For a woman in her 90s, Mary Hyenga has quite an arm. Hyenga, a resident of the Knox County Nursing Home, spends some of her mornings lobbing pitches, swinging bats and throwing bowling balls in the nursing home’s recreation area, with the help of an activity aide -- and a Nintendo Wii.
For a woman in her 90s, Mary Hyenga has quite an arm.
Hyenga, a resident of the Knox County Nursing Home, spends some of her mornings lobbing pitches, swinging bats and throwing bowling balls in the nursing home’s recreation area, with the help of an activity aide -- and a Nintendo Wii.
Dressed in a pink cardigan with her fingernails painted to match, Hyenga has a sparkle in her eye as she waves the wireless Wii controller to mimic the athletic motions required to play sports in the virtual world provided by the popular game console.
When she watches her “actions” played out on a flat-screen TV, a smile spreads across her face.
“It’s easy to catch,” she said.
Knox County Nursing Home residents have had access to a Wii since late October, when director Marianne Wiesen decided it would be a good activity for the residents, particularly those who suffer from range of motion problems.
Since then, more and more nursing homes and assisted living facilities across the country have invested in the game console, including other local facilities such as Seminary Estates.
Known as Wii-habilitation, the use of the Wii by the elderly is considered good for them both emotionally and physically, although just like other forms of exercise it can cause injuries.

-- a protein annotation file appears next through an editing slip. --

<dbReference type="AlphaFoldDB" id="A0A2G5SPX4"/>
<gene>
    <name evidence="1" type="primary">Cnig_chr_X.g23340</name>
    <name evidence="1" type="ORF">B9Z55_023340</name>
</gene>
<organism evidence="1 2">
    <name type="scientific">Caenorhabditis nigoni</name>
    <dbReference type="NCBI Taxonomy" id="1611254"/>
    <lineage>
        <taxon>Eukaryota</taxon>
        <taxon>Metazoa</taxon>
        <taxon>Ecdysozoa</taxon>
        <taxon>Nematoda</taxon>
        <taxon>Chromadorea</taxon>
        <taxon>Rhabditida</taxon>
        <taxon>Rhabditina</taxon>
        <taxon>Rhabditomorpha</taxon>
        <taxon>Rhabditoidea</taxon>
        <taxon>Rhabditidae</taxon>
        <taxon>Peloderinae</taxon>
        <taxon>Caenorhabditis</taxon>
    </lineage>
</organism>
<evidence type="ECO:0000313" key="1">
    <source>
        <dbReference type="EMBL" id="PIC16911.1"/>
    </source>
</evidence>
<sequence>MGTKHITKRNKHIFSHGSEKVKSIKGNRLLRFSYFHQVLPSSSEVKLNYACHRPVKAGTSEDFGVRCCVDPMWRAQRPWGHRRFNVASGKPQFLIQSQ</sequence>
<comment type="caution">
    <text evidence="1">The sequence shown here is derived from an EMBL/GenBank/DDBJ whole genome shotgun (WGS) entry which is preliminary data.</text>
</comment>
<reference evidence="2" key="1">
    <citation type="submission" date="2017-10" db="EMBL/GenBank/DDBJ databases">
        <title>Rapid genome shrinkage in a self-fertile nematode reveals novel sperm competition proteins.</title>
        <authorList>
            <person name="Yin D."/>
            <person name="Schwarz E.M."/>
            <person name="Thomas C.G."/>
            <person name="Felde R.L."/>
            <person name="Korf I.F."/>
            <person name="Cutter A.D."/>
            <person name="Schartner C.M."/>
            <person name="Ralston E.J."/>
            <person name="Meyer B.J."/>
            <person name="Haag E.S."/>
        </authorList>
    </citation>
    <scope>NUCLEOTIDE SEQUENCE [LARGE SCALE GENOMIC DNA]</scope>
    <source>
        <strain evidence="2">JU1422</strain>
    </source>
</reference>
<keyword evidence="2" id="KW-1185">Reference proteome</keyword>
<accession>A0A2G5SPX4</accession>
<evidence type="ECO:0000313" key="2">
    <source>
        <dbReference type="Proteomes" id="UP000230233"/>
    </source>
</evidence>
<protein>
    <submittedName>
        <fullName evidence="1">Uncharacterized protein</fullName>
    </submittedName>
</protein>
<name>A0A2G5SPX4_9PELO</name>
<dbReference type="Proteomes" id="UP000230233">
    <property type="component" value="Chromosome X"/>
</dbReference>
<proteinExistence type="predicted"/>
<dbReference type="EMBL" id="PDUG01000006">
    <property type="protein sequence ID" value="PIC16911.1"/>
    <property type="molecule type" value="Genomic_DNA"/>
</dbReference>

Residents of the Knox County Nursing Home are assisted by activities aides like Cindy Spry, who help the residents grasp the controller and mimic the motions required for Wii sports.
“They seem to enjoy it,” said Spry. “We try to make it seem like we’re outdoors playing baseball.”
For now, residents are only using Wii for recreation, but Margo Archie, an occupational therapist at the nursing home, said she hopes to formally incorporate the Wii into the physical therapy programs of patients soon.
“It’s therapeutic but it’s also fun,” Archie said, noting it can help with range of motion, balance and hand-eye coordination.
It can also make exercise and physical therapy -- not always the most enjoyable activities for residents -- seem like more fun, Archie said.
For Turner Markley, 93, formerly of Gilson, playing Wii baseball is a walk down memory lane. He played softball for Orange Chapel in a church league for many years with his son, Joe Markley, who visits him nearly every day in the nursing home.
Several years ago Turner Markley had a stroke. Movement on his left side is now restricted, but he can easily “pitch” and “bat” and “bowl” with his right hand using the Wii.
“I think it’s great for him not only physically but mentally,” said Joe Markley. “He’s interested in it and enjoys it.”
A retired farmer, Turner Markley has led an active life and often wants to perform the physical activities his body won’t quite let him do anymore. But what he enjoys most about the Wii is the chance to feel competitive.
“I just like the sport of it,” he said.
Around 20 of the residents have tried playing the Wii and others have enjoyed the action as spectators, so that even those who aren’t participating physically are still benefitting.
“Anything that makes them feel good is good therapy,” Wiesen said.
Jane Carlson can be reached at firstname.lastname@example.org